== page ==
UNDER-FIRE ambulance chiefs have hit back at criticism of waiting times from its own paramedics.
North East Ambulance Service bosses responded to comments by union members who say Government funding cuts are seeing patients having to wait longer for transport.
Ambulance staff from the union Unison held talks yesterday in Durham about a host of issues including increasing attacks on staff, low morale and concerns about the volunteers from St John Ambulance being used for some emergency calls.
The Mail has carried a number of stories in recent weeks about patients with broken legs who had to wait up to an hour and a half for an ambulance to ferry them to the University Hospital of North Tees, in Stockton.
But the regional ambulance service hit back at its critics and said it is the country’s top performing service with 79 per cent of all life-threatening calls responded to within eight minutes.
All English ambulance services are funded to reach 75 per cent of the most serious calls within eight minutes.
A NEAS spokesman said: “Our frontline staff do a fantastic job. Demand recently has been exceptionally high and we are aware of the pressures they face every day.
“Even with unlimited funding it would be impossible to achieve 100 per cent. The latest data shows that 99 per cent of all potentially life-threatening calls in the region receive an ambulance within 26 minutes.
“Our crews have told us of the pressures they experience because of issues such as increased demand and late finishes on shift.”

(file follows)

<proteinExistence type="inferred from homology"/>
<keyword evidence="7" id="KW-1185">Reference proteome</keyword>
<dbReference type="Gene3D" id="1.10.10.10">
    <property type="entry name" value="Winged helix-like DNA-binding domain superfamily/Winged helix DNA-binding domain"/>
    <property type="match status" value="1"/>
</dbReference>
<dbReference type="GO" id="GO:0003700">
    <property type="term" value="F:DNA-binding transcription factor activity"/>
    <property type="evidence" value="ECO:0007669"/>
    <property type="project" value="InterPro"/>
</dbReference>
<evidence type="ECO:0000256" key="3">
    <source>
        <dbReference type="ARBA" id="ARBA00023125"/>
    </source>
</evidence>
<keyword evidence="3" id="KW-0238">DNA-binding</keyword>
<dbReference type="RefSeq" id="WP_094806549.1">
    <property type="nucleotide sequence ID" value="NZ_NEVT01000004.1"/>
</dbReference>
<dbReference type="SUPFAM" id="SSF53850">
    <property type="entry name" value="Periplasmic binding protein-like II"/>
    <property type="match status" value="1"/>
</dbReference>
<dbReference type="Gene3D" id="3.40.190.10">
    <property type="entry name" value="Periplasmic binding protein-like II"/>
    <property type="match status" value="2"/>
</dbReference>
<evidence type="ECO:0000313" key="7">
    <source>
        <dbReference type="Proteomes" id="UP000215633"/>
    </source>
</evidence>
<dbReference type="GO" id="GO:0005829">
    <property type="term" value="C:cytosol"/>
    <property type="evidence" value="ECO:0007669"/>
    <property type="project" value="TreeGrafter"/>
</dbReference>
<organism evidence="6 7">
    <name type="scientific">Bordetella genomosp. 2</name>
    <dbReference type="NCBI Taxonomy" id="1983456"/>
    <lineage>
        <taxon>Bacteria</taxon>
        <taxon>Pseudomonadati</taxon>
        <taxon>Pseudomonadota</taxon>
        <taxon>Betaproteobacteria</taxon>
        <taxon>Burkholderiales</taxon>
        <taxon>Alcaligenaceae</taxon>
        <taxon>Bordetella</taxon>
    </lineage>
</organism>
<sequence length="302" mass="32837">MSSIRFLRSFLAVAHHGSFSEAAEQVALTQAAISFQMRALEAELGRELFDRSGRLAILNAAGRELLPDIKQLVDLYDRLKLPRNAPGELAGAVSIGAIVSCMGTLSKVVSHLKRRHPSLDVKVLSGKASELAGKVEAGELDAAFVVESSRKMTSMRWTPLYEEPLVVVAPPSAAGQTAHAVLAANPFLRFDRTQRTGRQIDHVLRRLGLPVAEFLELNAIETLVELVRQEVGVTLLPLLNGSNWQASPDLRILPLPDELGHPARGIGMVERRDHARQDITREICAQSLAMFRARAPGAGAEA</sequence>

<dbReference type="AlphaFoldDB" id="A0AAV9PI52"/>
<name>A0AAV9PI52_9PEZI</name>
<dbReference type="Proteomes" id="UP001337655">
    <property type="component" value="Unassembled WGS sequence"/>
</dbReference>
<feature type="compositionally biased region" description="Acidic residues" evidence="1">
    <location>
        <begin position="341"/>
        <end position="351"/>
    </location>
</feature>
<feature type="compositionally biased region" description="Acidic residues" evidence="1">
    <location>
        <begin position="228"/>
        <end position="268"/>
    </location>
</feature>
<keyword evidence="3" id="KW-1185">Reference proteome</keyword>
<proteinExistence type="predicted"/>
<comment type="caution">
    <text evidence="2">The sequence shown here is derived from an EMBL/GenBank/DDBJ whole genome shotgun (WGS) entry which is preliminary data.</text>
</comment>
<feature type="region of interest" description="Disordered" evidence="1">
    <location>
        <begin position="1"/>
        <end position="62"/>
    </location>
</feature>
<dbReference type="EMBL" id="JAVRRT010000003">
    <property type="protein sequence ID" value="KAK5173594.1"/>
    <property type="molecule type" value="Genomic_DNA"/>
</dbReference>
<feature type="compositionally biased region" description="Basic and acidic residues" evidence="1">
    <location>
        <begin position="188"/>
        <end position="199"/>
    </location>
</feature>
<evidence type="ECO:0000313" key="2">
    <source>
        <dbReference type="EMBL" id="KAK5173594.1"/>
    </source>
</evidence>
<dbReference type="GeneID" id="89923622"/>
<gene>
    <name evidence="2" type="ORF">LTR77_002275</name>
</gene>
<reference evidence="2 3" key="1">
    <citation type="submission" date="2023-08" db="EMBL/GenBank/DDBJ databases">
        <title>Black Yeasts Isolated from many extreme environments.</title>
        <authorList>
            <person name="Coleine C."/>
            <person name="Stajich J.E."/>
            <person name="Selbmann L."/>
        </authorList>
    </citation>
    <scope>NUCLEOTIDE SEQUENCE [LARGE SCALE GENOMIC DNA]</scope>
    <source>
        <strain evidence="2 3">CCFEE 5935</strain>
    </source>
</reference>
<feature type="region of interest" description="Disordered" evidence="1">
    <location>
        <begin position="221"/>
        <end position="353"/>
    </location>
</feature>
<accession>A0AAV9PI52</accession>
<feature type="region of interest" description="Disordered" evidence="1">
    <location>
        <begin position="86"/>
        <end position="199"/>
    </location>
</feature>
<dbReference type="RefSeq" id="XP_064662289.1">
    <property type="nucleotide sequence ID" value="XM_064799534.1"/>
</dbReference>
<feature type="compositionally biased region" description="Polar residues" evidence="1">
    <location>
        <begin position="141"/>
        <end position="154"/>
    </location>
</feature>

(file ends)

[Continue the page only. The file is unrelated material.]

Hartlepool Sunday league footballer Geoff Pearson was left waiting for an ambulance for 90 minutes with a broken leg before busy trust chiefs sent a St John Ambulance when he was injured during a match earlier this month.
Just a week earlier, Seaton Carew footballer Paul Dobbings also had an hour and a half wait after also breaking his leg during a game on a frozen Grayfields pitch in Hartlepool.
Yesterday we told how dementia sufferer Mary Hockaday, 89, lay in agony while it took an ambulance nearly 90 minutes to reach her.
Her daughter-in-law, Alison Hockaday, 48, has lodged a formal complaint.
The NEAS says directors have been listening to staff about where improvements can be made to patient care.
The spokesman added: “We recently launched a number of new initiatives aimed at trying to ease some of the strain frontline staff are experiencing.
“Like all public sectors organisations, we try to make savings by working smarter and more efficiently, while protecting frontline services.”